Gabriel Faure's Pie Jesu; Jerusalem, words by William Blake; Immortal invisible, God Only Wise by Walter Chalmers Smith; Henry Scott Holland's Death is Nothing at All; Plato's The Last Days of Socrates and WH Auden's Funeral Blues, made popular by the film Four Weddings and a Funeral.

Most glitzy recent memorials:

Photographer Terence Donovan's at St George's, Hanover Square, London: here, Diana, Princess of Wales shared front-row pews with Baroness Thatcher, Sir David Puttnam, the Earl of Snowdon, David Bailey and Lord Lichfield.

Ronnie Scott's at St Martin-in-the-Fields: some 1,000 guests including George Melly, Peter O'Toole, Spike Milligan, Barbara Windsor and Rolling Stone Charlie Watts.

Actor Sir Robert Stephens at St James's, Piccadilly: Dame Judi Dench (who read from Henry V) and John Mortimer, Simon Callow, Steven Berkoff and Dave Allen spoke.

Willie Rushton's, at St Paul's, Covent Garden: mourners included Spike Milligan, Auberon Waugh, Richard Ingrams and Humphrey Lyttelton.

Jessica Mitford's at The Lyric Theatre: presided over by the newsreader Jon Snow with addresses from John Mortimer, Polly Toynbee, Helena Kennedy and Maya Angelou.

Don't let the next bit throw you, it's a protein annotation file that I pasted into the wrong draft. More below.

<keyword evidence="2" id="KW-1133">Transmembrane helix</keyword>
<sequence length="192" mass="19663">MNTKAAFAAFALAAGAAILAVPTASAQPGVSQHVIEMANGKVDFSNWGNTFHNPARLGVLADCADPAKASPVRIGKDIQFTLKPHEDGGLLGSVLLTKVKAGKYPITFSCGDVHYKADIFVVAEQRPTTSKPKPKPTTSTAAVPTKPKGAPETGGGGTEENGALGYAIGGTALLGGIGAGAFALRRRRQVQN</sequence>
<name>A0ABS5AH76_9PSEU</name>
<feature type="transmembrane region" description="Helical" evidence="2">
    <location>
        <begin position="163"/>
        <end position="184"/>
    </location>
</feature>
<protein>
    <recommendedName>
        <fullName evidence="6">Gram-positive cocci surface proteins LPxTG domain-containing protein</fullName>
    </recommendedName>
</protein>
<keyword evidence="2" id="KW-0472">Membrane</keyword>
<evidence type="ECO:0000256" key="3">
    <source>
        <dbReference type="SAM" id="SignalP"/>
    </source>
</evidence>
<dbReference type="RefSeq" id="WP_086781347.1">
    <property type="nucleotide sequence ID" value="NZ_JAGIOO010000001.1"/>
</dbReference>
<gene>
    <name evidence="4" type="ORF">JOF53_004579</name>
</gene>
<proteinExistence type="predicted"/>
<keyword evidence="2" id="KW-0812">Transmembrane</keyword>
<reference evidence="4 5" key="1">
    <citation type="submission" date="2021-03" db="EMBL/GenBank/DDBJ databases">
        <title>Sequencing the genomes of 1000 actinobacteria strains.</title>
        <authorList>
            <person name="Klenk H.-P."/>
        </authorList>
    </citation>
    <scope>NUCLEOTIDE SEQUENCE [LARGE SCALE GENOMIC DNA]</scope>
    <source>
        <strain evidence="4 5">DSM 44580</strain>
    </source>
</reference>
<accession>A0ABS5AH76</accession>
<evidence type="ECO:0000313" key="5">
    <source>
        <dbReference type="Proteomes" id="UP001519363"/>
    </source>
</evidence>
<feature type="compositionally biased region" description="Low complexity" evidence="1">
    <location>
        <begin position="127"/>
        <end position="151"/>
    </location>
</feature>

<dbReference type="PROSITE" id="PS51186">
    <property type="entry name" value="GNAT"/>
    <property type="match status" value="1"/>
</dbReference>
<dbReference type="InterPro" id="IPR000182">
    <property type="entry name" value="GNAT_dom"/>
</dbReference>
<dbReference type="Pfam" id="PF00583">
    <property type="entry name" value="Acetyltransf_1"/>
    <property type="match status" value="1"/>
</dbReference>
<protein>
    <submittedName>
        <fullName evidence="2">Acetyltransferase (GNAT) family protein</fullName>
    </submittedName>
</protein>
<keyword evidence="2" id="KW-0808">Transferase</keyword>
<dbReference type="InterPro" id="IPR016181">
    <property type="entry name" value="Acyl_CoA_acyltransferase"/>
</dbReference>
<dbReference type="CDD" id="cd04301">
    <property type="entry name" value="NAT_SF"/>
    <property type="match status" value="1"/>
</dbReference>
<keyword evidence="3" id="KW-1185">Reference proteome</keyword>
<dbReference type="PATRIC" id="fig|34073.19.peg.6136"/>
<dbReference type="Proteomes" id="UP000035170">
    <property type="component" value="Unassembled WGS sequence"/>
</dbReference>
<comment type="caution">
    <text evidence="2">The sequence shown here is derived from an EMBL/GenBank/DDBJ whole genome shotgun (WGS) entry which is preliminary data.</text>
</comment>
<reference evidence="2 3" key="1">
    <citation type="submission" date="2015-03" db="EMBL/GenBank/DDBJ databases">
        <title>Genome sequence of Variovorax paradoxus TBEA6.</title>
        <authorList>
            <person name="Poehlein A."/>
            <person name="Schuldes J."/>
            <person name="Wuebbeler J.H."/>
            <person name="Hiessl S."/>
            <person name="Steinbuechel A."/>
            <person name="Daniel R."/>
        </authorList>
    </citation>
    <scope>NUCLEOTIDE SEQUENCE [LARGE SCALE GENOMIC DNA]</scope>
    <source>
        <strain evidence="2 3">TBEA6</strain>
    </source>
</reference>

Where to eat afterwards:

After the Terence Donovan service, Princess Diana joined guests for lunch at The Ritz. John Osborne's wife Helen treated mourners to lunch at the Garrick Club while The Ivy remains a prerequisite of theatrical types both in this world and the next.

Last orders:

Memorials provide one last score-settling opportunity. Cantankerous playwright John Osborne notably banned Sir Peter Hall, Albert Finney and Arnold Wesker from his memorial. Lord Olivier said the Queen was not to attend his while Sir Kingsley Amis insisted that despite being held at St Martin- in-the-Fields, his memorial service should be non-religious.

Odd location:

The Odeon, Leicester Square was chosen by Cubby Broccoli, who produced the Bond movies and premiered them in that cinema.

Most Memorials:

Calouste Gulbenkian. On 27 July the oil magnate, who died in 1955, enjoys his 42nd memorial service at St Sarkis, London.

n Ned Sherrin's book Remembrance is published by Michael Joseph at pounds 17.50. All royalties go to Cruse, the bereavement charity.